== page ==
"The people in the top 1 percent — both before and after the federal tax deductions — are paying a far smaller share than the bottom 80 percent," Geballe said.
Without tax increases, Geballe is concerned that if Rell and the legislature cut too many vital social services, then "you've eroded the quality of life in the state of Connecticut." Those highly important budget decisions will be made behind closed doors in the weeks and months ahead.
"I see it as a pivotal moment in the state's history," she said.
At the opposite end of the philosophical spectrum is the Yankee Institute for Public Policy, a conservative counterpoint to Voices for Children that analyzes much of the same data.
The Yankee Institute studied the tax filings at the state Department of Revenue Services that outline the number of income tax filers in various income categories. The institute's report showed that 46.8 percent of all state income taxes in 2007 were paid by residents living in Fairfield County. That is more money than those living in six of the state's other eight counties — Litchfield, New Haven, Middlesex, Tolland, Windham and New London — combined.
The report noted that the top 6 percent of Connecticut taxpayers — earning more than $250,000 annually — pay more than the bottom 94 percent combined. It also showed that those earning more than $1 million annually in 2007 paid 35 percent of the income tax bill.
"It's easy to bash the rich and say they aren't pulling their weight, but we did the math," said Fergus Cullen, the Yankee Institute's executive director. "The idea that you can use the successful as a mule to carry the load for everyone else is wrong. ... There's no one else out there arguing the other side. "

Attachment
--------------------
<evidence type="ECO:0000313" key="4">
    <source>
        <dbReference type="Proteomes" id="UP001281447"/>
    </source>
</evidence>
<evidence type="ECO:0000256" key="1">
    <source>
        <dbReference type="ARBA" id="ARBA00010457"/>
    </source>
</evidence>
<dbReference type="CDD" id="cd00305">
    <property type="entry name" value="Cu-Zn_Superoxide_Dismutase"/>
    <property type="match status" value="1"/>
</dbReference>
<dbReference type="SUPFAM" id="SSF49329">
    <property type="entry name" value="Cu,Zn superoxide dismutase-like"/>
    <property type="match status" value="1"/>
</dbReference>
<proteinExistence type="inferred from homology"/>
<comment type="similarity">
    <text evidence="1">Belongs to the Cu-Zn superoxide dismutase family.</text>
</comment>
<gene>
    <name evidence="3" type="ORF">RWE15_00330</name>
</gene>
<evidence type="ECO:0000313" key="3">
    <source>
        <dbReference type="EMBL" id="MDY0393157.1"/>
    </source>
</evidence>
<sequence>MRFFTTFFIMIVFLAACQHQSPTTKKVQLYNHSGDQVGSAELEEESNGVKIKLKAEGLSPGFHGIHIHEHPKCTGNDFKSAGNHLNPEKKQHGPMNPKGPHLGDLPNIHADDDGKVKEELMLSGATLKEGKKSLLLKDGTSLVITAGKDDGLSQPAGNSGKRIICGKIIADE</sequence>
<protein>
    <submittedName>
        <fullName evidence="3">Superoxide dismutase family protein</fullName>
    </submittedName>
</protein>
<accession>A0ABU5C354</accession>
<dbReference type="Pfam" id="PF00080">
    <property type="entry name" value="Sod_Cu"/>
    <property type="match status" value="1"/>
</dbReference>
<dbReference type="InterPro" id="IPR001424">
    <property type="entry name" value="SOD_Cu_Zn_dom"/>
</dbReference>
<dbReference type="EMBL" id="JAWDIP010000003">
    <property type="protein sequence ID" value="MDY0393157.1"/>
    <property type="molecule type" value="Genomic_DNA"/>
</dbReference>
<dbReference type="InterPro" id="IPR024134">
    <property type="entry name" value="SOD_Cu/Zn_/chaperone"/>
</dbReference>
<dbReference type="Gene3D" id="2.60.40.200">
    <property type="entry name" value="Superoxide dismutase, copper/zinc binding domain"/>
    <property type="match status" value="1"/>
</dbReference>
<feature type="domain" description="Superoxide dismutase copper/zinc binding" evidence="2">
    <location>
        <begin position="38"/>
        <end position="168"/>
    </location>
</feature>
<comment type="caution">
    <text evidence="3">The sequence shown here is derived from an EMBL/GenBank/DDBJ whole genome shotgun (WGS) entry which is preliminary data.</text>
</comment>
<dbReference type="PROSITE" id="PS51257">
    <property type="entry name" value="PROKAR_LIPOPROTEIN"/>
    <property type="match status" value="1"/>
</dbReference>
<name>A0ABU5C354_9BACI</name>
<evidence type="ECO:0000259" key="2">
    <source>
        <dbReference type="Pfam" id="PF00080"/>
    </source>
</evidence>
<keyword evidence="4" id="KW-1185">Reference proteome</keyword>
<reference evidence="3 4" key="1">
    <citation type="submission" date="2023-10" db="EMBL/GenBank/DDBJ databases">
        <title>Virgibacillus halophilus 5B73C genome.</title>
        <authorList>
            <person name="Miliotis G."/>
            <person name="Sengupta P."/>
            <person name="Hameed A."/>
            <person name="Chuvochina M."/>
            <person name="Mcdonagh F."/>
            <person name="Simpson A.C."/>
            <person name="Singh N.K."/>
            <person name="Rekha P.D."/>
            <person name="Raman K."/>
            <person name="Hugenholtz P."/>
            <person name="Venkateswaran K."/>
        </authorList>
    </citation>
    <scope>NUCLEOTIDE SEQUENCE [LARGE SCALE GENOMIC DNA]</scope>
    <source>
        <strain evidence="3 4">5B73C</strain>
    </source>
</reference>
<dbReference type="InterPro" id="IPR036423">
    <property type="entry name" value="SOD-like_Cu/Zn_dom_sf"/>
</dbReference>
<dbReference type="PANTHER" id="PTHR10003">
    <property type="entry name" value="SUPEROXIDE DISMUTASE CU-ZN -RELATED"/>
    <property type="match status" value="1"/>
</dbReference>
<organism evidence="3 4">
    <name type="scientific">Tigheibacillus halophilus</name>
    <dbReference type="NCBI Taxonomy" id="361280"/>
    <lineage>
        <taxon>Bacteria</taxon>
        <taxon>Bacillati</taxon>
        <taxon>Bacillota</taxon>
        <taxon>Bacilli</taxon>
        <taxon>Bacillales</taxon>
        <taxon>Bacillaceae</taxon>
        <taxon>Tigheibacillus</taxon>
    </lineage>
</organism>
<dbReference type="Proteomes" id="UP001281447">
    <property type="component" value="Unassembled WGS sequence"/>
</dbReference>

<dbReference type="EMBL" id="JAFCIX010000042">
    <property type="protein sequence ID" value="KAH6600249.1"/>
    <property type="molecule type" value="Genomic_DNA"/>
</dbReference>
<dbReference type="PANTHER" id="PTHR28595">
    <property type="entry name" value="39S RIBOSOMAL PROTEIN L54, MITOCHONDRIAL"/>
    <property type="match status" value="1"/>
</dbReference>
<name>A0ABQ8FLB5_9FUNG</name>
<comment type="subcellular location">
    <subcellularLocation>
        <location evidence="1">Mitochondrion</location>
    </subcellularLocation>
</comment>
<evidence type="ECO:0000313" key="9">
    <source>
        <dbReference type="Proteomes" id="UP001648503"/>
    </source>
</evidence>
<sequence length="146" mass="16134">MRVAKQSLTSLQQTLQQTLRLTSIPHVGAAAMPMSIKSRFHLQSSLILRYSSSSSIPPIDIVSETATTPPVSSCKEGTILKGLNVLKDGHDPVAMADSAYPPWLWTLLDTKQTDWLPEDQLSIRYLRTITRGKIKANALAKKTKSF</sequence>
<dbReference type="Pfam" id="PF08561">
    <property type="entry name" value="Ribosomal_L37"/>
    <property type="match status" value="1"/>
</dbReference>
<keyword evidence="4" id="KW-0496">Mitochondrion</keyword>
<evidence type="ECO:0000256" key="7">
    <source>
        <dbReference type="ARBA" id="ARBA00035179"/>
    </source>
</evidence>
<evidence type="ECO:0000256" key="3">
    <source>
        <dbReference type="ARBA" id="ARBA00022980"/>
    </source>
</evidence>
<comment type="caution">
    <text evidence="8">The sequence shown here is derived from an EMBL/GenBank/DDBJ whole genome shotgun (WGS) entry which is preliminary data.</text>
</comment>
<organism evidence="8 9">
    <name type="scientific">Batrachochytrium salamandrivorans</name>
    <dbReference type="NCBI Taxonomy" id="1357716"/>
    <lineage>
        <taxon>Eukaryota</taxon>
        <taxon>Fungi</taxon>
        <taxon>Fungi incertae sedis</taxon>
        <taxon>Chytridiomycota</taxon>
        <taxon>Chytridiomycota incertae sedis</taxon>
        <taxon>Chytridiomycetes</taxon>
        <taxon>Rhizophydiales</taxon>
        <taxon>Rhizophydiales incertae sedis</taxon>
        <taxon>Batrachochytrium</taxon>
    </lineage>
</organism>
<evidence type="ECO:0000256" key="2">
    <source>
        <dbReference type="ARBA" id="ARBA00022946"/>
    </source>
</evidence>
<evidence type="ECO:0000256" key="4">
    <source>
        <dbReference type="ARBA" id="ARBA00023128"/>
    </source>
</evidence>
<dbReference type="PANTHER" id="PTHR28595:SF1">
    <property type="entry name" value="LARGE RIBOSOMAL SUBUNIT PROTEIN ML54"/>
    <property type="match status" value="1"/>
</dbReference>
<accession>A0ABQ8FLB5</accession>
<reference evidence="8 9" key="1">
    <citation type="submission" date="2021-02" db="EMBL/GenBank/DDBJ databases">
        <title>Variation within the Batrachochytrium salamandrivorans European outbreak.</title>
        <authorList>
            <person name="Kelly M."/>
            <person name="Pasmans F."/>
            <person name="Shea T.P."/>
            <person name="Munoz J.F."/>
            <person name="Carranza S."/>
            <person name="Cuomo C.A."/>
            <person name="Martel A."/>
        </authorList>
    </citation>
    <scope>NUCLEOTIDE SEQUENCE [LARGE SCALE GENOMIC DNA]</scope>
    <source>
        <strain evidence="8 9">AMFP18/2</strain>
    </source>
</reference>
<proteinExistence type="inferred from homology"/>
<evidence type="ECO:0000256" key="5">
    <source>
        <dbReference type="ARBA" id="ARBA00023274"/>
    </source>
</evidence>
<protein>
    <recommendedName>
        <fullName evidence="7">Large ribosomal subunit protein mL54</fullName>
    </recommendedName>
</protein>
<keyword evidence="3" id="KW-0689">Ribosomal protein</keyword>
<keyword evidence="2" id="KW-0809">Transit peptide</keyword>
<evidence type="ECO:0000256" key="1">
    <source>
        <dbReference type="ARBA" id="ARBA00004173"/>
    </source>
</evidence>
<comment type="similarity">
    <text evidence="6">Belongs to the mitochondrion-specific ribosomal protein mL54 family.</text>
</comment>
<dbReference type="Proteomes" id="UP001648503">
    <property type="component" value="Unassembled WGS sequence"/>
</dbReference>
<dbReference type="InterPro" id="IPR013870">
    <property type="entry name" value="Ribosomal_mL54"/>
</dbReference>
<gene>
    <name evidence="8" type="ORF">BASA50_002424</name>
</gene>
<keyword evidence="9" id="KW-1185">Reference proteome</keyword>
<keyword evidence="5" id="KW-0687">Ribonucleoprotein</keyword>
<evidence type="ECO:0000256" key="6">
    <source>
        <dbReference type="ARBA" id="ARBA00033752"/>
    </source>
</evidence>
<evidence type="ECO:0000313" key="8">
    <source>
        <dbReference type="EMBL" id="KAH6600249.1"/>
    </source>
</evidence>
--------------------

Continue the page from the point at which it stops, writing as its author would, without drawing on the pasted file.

The institute, Cullen said, published its report because "we wanted to make sure that the demagogues on the left who blamed the rich and were using them as the whipping boys" had a counter-argument.
The amount of income-tax money coming out of lower Fairfield County is even higher than many Hartford-area residents realize. In the Hartford area, the suburbs of Farmington, Glastonbury, Simsbury and Avon are generally considered upscale areas with wealthy residents.
In Greenwich, though, the residents paid an average of nearly $29,000 in state income tax per return — more than five times higher than Farmington's average of $5,410 per return. Greenwich residents also paid more than three times those in Avon paid per return and almost five times higher than Simsbury residents.
But Matt O'Connor, a spokesman for the state employee unions, said the tax issue is actually quite simple.
"We just need to raise rates on the wealthiest in Connecticut," O'Connor said. "Despite what the Yankee Institute claims in its most recent study, the wealthy in Connecticut are doing pretty good. The Greenwich hedge fund manager is certainly seeing lower numbers on his balance sheet, but he still has the second home on Long Island and the vacation home in the south of France and the fleet of cars. He's still living large."
Reprinted with permission of the Hartford Courant.